Spade Article - The beauty and potential of a mistake
Bridge is often overwhelming for the beginning student. There is so much to learn, it seems impossible to ever understand it all. Add to that the competitive desire to do well and a fear of looking bad in front of others and you have a recipe for disaster that results in many new bridge players quitting.
This is compounded by the fact that mistakes make people uncomfortable and may even make them feel threatened. Serious students often strive for perfection - an unattainable goal in bridge.
No one sits down for a session of bridge and has a perfect game. Bridge is a game of mistakes. Experts make mistakes.
If you are striving for perfection, this is the wrong game for you. So much of bridge is judgment. Our bidding and play judgment is improved and refined by experience and knowledge, but it will never be perfect. For all of the conventions and techniques that we can learn and use, some times it comes down to your gut and no matter how much experience and expertise you have, you can get it wrong.
But more important than recognizing that you will always make mistakes when playing bridge (and accepting that!) is recognizing that mistakes are an invaluable part of the learning process.
Experience is the single most important factor in improving your bridge skill. Not card sense. Not mathematical ability. Not innate logic sense. Experience.
Experience is what separates me from my students. It’s what separates world champion bridge players from me. It’s Malcolm Gladwell’s 10,000 hours.
And if experience makes you a better bridge player, the most useful experiences are our mistakes. We learn more from mistakes than we do from successes. Why? Mostly because we dissect our mistakes, figure out what went wrong and how to recognize a similar problem in the future. Our successes we wrap under our belts and don’t examine too carefully so we don’t risk lessening them.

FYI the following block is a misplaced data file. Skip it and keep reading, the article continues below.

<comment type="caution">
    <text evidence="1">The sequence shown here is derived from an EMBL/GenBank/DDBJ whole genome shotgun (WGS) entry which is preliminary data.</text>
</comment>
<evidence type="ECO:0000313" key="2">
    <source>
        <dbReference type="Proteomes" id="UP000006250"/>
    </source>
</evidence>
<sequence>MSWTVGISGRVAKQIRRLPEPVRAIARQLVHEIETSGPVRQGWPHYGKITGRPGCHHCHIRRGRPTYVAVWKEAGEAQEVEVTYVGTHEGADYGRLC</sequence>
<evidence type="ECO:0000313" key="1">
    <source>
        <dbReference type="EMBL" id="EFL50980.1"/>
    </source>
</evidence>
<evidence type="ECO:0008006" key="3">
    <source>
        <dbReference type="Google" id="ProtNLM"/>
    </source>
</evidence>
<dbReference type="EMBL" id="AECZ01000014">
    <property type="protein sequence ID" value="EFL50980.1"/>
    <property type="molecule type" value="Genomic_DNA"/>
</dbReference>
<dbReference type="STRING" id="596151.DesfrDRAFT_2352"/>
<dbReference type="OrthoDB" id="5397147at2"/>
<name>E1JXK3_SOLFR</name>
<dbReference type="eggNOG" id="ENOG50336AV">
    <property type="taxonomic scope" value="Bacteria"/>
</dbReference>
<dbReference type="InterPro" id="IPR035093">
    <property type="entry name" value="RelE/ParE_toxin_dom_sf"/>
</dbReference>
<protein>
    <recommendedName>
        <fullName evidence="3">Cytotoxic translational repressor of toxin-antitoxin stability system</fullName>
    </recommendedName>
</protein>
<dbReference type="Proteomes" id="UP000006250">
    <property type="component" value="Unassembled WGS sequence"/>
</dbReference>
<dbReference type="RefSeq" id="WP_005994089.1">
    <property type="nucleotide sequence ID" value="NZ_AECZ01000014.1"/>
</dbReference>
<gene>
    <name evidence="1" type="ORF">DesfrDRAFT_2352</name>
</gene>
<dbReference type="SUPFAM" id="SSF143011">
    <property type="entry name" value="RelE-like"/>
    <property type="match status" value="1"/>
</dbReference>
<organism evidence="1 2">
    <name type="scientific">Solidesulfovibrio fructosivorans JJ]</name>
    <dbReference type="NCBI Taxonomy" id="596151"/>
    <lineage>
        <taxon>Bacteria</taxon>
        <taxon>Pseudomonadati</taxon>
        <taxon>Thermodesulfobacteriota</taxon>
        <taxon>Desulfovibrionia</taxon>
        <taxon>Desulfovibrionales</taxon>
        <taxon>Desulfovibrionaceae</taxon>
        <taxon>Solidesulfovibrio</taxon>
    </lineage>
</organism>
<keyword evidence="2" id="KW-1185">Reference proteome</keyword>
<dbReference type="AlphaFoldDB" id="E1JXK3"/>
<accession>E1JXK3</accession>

If you want to really learn bridge, you have to embrace the joy of making a mistake. You have to be willing to leap and make a bid or play that you can’t logically explain and see how it goes. You have to approach your mistakes with an attitude of open eagerness.
I believe that the single most important part of learning is embracing the mistake. Being willing to make it and having made it, being willing to learn from it without including all the negative emotions we typically feel when we’ve made a mistake.
Mistakes will either be your most powerful learning tool or the most destructive part of your game.
When you make a mistake, you need to let it go and move on with the intent to examine how you could have known – later. Why? If you are playing a hand and thinking about the mistake you made on the bidding, you will now make several more mistakes on the play.
Make a note of the hand for the hand record. Plan to take a picture of it at the end of the hand (which is why I recommend even social bridge players play duplicate style!). But leave the mistake in the past, until you have a free moment (not one where you should be thinking about a new hand) to examine it.
Embrace that mistake as an opportunity to learn. Mistakes are good things, and framing them as such within your mind will do more to improve your bridge game than just about any other single thing you can do. You will always make mistakes while playing bridge. Will you benefit from them and grow? Or will you resist them and allow them to poison your bridge experience?